How The Retail Investor Was Lost Forever
- Posted by TheArmoTrader
- on May 28th, 2012
My Buddy Chicago Sean had a great post last week discussing how “The Next Flush Might be a Generational Bottom“. To sum up his post, he made the argument that because there is so much negativity surrounding the stock market, the next “Big One” was going to be the final sell-off that would mark a generational bottom.
The next Flush/Big-One was going to offer the opportunity of a lifetime as it clears out all the ‘retail investors’ out of the market. How does opportunity arise? It’s when something is mispriced. This might sound chauvinistic, but America is truly one of the greatest countries in the history of the planet. If US Stock sell-off significantly, or to a point where it’s only Hedge Funds and HFT pushing stock prices around, then opportunity will be presented.
So, how was the retail investor lost forever? Well, first off, lets take a look at the stats. How many people actually own stocks or have exposure to the stock market? I had a blog post a few months back talking about how “The Majority of America Does Not Care About Stocks“. In there, I talk about how 51% of Americans do not own any stocks at all. If you throw in those that have a small percentage of their net worth in stocks, than almost 70% (or more than 2/3rds) of America is effected very little by the movement in the stock market. And these stats are from 2007! I have to imagine that this number has only gone up.
So, what events has caused the retail investor to be lost forever (thus creating a possible generational bottom)?
1) The 2008 Crash
As the housing bubble popped and major institutions failed from late 2007 to early 2009, the market crashed 58% (from the all-time high set in 2007 to the multi-year low set in 2009). With that much of a downtrun in the market, it likely wiped out a lot of investors from the market
2) The 2010 Flash Crash
As if the 2008/2009 market crash was not enough, on May 5, 2010, the market experienced probably one of the worst intraday declines ever, and it (mostly) happened in a matter of minutes. The market basically lost liquidity, and stocks “flash crashed” to ridiculous levels, some as low as 1 cent!
3) The 2011 Debt Ceiling Standoff/Downgrade
Alright, so you survived both the 2008 market crash & 2010 Flash crash. Surely you’ve witnessed the steepest declines and its all clear-sailing from here right? Wrong! Last summer we witnessed the debt ceiling standoff (or should I say political fiasco) which resulted in the downgrade of the US debt rating by S&P (which ironically led to bond yields following to all-time lows).These two events led to insane market volatility, which crushed US Consumer confidence.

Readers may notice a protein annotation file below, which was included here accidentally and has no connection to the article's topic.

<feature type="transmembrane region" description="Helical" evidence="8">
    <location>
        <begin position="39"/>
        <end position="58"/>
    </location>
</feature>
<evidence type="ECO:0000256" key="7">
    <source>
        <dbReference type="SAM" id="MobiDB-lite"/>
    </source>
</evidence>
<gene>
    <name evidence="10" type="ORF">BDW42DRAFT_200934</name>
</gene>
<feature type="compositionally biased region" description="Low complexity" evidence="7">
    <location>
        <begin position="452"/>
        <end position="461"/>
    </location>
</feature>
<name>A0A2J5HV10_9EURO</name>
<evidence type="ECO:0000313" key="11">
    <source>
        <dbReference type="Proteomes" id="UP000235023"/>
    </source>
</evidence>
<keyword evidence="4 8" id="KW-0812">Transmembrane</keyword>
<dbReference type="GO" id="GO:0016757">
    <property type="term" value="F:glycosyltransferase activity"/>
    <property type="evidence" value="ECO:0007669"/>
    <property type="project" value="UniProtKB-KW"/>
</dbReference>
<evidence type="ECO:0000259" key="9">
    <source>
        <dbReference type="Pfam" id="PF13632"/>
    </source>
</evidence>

4) 2011-2012 European Fears/Woes
Even though the market climbed after the 2011 sell-off, and even made new post-financial crisis highs in 2012, the European fears has put a hamper on confidence in the market. Most of Europe is in a recession, and some (like Greece and Spain) are in a depression. With the largest trading partner (The European Union) having such major problems, its hard to ignore that and put your money to work, especially after what has happened before.
Below is the ETF for Spain. As you see, we are trading below the 2009 low. That my friends is symptoms of a depression.
5) Facebook IPO, or should I say, “Failbook”?
After everything the markets been through, Facebook was going to swoop in and save the day. It was supposed to bring the retail investor back into the market (after all, nearly 1/8th of the world is on Facebook). Well, after a week of being public, all Facebook has done is Faceplant (Har,Har…). The stock is down 18% from the IPO price and is down about 25% from its opening price.
After all these events, any ‘retail investor’ left in the market will likely be wiped out by the next “Big One” (whatever it might be). Most people are already pulling their money out of stocks and into safer instruments such as bonds (despite the paltry yields). The next ‘flush’ will cause a great opportunity for those who still stand.
(This is purely Macro speculation but the next sell-off could happen in 2013 if we don’t avoid the fiscal cliff-Thus a lot hinges on the 2012 election to see if we can get some political unity in place. Even with a massive QE program, the $FED will be powerless to stop the recession caused by the pre-mature, politically-caused fiscal contraction.)
The information in this blog post represents my own opinions and does not contain a recommendation for any particular security or investment. I or my affiliates may hold positions or other interests in securities mentioned in the Blog, please see my Disclaimer page for my full disclaimer.blog comments powered by Disqus
Jerry Khachoyan is currently an undergraduate student at UCLA pursuing a degree in Political Science. He started trading in September of 2008. He concentrates on using technical analysis and reading the tape to enter the best risk/reward trades. The stock market to him is one of the greatest inventions by man.
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